March 17th, 2011
All the talk of sustainable agriculture and organic practices reminds me of a class I took for my Freshman seminar years ago. The class was called Sustainability & The Environment. A requirement for the class was to read Michael Pollen’s The Omnivore’s Dilemma (the inspiration for Food Inc.). This book essentially changed my entire outlook on food and began shaping my personal food choices. I cut out chicken, pork and beef from my diet as a stance against factory farming. Over time I began buying organic when I could and became well-versed in label reading. I stopped buying highly processed foods, anything with artificial sweeteners (and avoiding High Fructose Corn Syrup when possible), and looking for where my food was being made and distributed from so i could try to buy more locally. I discovered that I have a passion for nutrition, especially eco-friendly nutrition. I think its important for people to care about what they eat, where it comes from and how it affects their body. It is equally as important to care about the environment and recognize how our food choices affect the world.
Being a vegetarian or vegan is not always easy (or healthy) if you aren’t properly informed about your personal dietary needs. Swearing off meat does not mean you can just eat bread or pasta for every meal. It has taken me years of tuning my diet to find a good balance for my own body. To be honest, I was not very good at this in the beginning, dealing with campus meal-plan restrictions and lacking knowledge about vegetarian nutrition. Living off campus, with a full kitchen at my disposal, and no Sodexo meal plan has certainly helped me out for the past 2 years. I am still learning every day.
One thing I struggled with the most was knowing how to prepare meals, how to use raw ingredients, and what kinds of things can be thrown together quickly but be highly nutritious (and tasty!). I discovered an incredible resource in the online blogging world. Foodie bloggers are prevalent on the net and have formed their own little subculture of cooking creations. I follow several bloggers (most of which are college students like myself) who are focused on eating healthy vegetarian lifestyles (some are even Vegan).
(most of the healthy foodies like to start their day with a type of porridge – like Oatmeal, Oat Bran ect. A ritual that I have also adopted! Keeps you full for hours.)
They take photos of almost every meal, share their recipe ideas and circulate a huge wealth of knowledge on food. These blogs are an endless source of inspiration for my own food choices. I have learned a lot from reading these blogs, especially when it comes to supplementing my diet with protein and vitamins. The focus is always on eating fresh, eating healthy, and often sticking to a budget. I think this blog world is a fantastic resource for anyone who is thinking about becoming a vegetarian or just wants some inspiration for healthy (meat-free) cooking!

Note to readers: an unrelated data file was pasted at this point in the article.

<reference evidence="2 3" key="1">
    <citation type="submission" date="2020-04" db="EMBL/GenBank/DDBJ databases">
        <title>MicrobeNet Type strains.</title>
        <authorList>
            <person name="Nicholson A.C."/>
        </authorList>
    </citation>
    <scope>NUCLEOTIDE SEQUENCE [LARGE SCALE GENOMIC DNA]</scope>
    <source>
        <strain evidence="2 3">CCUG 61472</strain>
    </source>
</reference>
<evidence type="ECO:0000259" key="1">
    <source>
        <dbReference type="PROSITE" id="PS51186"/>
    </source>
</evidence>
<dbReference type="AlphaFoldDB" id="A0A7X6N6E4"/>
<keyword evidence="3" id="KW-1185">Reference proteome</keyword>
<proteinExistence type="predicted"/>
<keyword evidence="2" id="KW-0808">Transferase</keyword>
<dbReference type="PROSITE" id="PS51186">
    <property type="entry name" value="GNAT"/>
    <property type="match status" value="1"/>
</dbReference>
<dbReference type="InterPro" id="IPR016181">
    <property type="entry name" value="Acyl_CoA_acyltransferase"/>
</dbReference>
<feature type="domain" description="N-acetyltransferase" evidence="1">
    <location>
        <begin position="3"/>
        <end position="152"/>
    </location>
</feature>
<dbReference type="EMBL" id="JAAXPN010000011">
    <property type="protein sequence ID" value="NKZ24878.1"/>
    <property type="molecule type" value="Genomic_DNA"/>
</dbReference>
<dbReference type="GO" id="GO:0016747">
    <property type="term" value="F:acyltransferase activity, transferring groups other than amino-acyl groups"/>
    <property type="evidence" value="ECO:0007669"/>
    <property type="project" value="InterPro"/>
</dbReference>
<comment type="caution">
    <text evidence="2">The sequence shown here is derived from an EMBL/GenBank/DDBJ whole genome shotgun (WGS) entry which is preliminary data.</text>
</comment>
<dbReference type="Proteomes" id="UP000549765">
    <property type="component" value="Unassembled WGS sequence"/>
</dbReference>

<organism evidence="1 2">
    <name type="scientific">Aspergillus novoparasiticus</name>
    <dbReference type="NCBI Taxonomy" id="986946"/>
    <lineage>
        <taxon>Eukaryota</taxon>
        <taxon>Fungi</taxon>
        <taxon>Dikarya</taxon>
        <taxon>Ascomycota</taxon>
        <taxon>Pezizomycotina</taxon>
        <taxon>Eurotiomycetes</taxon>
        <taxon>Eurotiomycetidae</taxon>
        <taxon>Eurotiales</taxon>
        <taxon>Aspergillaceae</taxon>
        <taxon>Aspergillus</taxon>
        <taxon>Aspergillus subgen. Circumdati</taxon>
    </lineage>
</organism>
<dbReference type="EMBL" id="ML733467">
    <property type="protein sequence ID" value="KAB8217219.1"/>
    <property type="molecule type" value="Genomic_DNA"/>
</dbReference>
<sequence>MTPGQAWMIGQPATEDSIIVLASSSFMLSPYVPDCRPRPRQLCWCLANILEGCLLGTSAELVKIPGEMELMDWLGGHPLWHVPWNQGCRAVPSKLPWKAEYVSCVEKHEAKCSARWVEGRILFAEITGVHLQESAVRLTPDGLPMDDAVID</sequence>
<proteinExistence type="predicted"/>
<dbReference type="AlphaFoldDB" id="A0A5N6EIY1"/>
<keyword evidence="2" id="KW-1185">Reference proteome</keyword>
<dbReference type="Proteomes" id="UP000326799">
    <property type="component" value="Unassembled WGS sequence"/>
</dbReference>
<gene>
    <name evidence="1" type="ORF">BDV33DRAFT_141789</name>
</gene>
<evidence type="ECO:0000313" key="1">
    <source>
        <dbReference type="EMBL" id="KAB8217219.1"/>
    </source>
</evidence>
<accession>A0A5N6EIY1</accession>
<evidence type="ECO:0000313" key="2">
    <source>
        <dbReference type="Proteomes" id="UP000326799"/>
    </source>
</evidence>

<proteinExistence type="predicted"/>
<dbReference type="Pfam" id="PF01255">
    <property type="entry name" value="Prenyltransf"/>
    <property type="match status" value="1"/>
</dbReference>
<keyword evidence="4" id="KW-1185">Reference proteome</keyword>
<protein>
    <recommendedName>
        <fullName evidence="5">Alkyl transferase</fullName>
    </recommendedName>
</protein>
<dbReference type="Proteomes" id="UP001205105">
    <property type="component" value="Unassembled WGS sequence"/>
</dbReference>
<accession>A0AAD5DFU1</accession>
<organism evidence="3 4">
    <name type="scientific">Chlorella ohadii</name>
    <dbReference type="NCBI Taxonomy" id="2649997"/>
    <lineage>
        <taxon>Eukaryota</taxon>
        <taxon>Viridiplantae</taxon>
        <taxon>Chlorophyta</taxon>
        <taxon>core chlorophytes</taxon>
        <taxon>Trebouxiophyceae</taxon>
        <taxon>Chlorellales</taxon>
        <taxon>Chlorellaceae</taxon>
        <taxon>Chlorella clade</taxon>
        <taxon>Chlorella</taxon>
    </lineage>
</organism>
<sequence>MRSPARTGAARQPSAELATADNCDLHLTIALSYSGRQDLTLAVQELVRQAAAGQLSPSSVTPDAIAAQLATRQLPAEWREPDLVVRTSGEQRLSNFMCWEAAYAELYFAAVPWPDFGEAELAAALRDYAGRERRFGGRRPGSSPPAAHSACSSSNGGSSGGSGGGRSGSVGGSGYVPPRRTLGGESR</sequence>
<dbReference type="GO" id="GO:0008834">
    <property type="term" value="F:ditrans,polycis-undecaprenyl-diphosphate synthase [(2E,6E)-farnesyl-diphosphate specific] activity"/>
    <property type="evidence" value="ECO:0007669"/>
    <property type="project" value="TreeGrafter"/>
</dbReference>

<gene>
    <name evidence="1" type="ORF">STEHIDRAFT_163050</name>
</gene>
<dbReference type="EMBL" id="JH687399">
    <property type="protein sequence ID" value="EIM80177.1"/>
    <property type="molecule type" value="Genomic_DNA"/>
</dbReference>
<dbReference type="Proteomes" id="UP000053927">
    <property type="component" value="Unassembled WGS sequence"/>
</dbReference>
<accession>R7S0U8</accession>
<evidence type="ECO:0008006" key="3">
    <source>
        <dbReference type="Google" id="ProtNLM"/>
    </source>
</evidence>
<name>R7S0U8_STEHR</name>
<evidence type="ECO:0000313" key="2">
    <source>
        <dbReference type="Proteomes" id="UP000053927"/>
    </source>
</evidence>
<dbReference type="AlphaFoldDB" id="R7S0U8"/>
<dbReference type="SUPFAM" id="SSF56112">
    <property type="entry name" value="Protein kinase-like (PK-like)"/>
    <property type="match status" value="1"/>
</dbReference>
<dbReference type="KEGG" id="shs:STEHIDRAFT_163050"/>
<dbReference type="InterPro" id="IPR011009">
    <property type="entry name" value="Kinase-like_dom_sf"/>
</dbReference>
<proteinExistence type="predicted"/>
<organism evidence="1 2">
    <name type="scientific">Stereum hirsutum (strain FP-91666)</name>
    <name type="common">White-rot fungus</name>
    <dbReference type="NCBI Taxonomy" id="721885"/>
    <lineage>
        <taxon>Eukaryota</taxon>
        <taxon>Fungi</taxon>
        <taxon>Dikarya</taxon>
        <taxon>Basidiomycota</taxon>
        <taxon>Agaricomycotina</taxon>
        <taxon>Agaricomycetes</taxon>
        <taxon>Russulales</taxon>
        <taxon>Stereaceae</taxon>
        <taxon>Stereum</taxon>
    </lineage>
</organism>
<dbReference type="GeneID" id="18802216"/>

Some of my favorite foodie bloggers!
The Happy Herbivore (great recipes section)
March 10th, 2011
Over Spring break I visited family in Arizona. While I was there I went hiking in Sedona at the Red Rocks State Park. The park was breathtaking, with many trails leading to outlooks onto massive rock formations in the distance. The signature crimson color of the rocks comes from iron oxide staining. There are nine stone layers composed of sandstone, limestone and basalt, representing millions of years and different geological periods.
In about 1000 AD, a group of native peoples settled in the area of Sedona. This group is called the Sinagua Indians, meaning literally Without Water in Spanish. As you can guess, they managed to use agricultural methods that required little to no water to farm the dry environment. The Sinagua used irrigation ditches and check dams of the few rivers to grow their crops. They supplemented these farming practices with hunting and gathering. The Indians formed a stratified social system and also interacted with neighboring groups.
Volcanic activity at the Sunset Crater in the northern part of the region created a disturbance for the Sinagua. The crater erupted several times over a few years, blanketing the earth in ash. However, the Sinagua soon returned to the eruption area and established themselves again.
The interesting thing about the Sinagua is their strange disappearance. About a hundred years before Spanish explorers arrived in the area it seems the group vanished for no apparent reason. As we have learned about other ‘vanishing’ cultures, its likely something to do with environmental problems. Perhaps a major drought made normal life nearly impossible for the Sinagua? Life is very difficult with little to no water. Even though this group was very well adapted to having dry conditions, they were still vulnerable to mother nature. It should be a reminder for us to tread carefully with our water supplies and usage.
In Red Rocks state park there is a river that runs through the main park area called Oak Creek. This was likely one of the water sources for the Sinagua and later became a major source for European settlers. Early settlers used the riversides to plant apple and peach orchards. The river creates a stark contrast with the rest of the rocky arid landscape. The Red Rocks park personnel seemed especially proud of this ‘water feature’. The diversity of life explodes wherever there is water in Arizona. I am glad to see this portion of land protected as a state park. It is beautiful and unique.